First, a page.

The IRIS developers have outlined the economic case for modular construction of their design (about 330 MWe), and it’s an argument that applies similarly to other smaller units. These developers point out that IRIS, with its moderate size and simple design, is ideally suited for modular construction. The economy of scale is replaced here with the economy of serial production of many small and simple components and prefabricated sections. They expect that construction of the first IRIS unit will be completed in three years, with subsequent production taking only two years.
Site layouts have been developed with multiple single units or multiple twin units. In each case, units will be constructed with enough space around them to allow the next unit to be constructed while the previous one is operating and generating revenue. And even with this separation, the plant footprint can be very compact: a site with three IRIS single modules providing 1000 MWe is similar to or smaller in size than one with a comparable total power single unit.
Eventually, IRIS’ capital and production costs are expected to be comparable to those of larger plants. however, any small unit offers potential for a funding profile and flexibility impossible to achieve with larger plants. As one module is finished and starts producing electricity, it will generate positive cash fl ow for the construction of the next module. Westinghouse estimates that 1,000 MWe delivered by three IRIS units built at three-year intervals financed at 10 percent for 10 years requires a maximum negative cash flow of less than $700 million (compared with about three times that for a single 1,000-MWe unit). For developed countries, small modular units offer the opportunity of building as necessary; for developing countries, smaller units may represent the only option, since such country’s electric grids are likely unable to take 1,000-plus- MWe single units.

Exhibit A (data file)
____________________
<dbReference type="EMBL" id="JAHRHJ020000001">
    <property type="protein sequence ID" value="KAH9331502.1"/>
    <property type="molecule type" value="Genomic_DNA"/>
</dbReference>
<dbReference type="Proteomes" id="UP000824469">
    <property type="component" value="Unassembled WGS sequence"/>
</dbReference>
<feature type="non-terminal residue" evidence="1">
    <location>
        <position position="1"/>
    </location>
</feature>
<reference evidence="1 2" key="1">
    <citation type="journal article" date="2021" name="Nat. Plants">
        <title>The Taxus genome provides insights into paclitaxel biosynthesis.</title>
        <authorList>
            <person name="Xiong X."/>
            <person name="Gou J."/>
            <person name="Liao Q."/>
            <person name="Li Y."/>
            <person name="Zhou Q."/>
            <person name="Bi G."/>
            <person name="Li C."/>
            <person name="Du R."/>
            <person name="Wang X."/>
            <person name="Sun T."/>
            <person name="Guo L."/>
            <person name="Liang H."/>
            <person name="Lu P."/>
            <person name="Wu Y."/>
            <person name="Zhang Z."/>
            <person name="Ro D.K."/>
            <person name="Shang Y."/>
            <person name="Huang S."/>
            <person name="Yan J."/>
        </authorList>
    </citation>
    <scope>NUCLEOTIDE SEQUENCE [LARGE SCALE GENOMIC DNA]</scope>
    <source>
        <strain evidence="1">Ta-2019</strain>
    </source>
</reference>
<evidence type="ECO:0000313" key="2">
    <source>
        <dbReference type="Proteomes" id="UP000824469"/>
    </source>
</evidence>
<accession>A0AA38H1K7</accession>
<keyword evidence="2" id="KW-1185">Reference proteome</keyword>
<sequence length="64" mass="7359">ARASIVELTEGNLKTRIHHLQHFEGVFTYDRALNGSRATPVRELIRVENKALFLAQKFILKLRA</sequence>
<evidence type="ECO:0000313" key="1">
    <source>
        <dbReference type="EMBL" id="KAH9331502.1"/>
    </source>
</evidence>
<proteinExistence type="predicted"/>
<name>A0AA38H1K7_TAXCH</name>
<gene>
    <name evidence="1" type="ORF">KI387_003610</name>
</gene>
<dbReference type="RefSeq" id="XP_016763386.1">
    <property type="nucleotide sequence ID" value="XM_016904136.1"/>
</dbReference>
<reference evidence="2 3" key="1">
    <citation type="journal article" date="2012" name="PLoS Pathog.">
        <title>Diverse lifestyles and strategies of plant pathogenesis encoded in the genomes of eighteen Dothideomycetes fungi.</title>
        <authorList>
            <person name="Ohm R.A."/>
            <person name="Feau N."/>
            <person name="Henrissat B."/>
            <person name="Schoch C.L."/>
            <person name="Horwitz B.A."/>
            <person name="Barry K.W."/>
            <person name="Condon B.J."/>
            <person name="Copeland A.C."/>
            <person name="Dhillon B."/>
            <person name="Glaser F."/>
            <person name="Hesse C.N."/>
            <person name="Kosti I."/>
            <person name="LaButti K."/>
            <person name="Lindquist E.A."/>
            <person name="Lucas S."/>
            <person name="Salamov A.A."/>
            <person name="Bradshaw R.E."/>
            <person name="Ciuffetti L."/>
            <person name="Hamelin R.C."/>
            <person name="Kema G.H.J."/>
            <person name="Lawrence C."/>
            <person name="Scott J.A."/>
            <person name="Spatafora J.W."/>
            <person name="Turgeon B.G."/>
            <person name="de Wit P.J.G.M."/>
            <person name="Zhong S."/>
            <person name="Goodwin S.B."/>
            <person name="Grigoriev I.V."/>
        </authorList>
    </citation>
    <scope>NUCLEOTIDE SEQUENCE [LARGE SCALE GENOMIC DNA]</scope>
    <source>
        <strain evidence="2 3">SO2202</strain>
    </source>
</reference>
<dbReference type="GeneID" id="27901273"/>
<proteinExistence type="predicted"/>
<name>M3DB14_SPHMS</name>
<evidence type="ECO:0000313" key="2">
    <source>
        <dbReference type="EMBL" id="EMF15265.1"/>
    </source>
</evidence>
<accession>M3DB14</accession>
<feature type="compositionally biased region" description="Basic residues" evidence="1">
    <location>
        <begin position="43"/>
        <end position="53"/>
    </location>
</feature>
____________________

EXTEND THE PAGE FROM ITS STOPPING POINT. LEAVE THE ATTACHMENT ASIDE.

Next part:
Distributed generation. The advent of reactors much smaller than those being promoted today means that reactors will be available to serve smaller grids and to be put into use for distributed generation (with power plants close to the demand centers and the main grid used for back-up). This does not mean, however, that large units serving national grids will become obsolete – as some appear to wish.
One aspect of the global Nuclear Energy Partnership program is international deployment of appropriately sized reactors with desirable designs and operational characteristics (some of which include improved economics, greater safety margins, longer operating cycles with refueling intervals of up to three years, better proliferation resistance and sustainability). Several of the designs described earlier in this paper are likely to meet these criteria.
IRIS itself is being developed by an international team of 20 organizations from ten countries (Brazil, Croatia, Italy, Japan, Lithuania, Mexico, Russia, Spain, the United Kingdom and the United States) on four continents – a clear demonstration of how reactor development is proceeding more widely.
Major reactor designers and vendors are now typically international in character and marketing structure. To wit: the United Kingdom’s recent announcement that it would renew its nuclear power capacity was anticipated by four companies lodging applications for generic design approval – two from the United States (each with Japanese involvement), one from Canada and one from France (with German involvement). These are all big units, but in demonstrating the viability of late third-generation technology, they will also encourage consideration of smaller plants where those are most appropriate.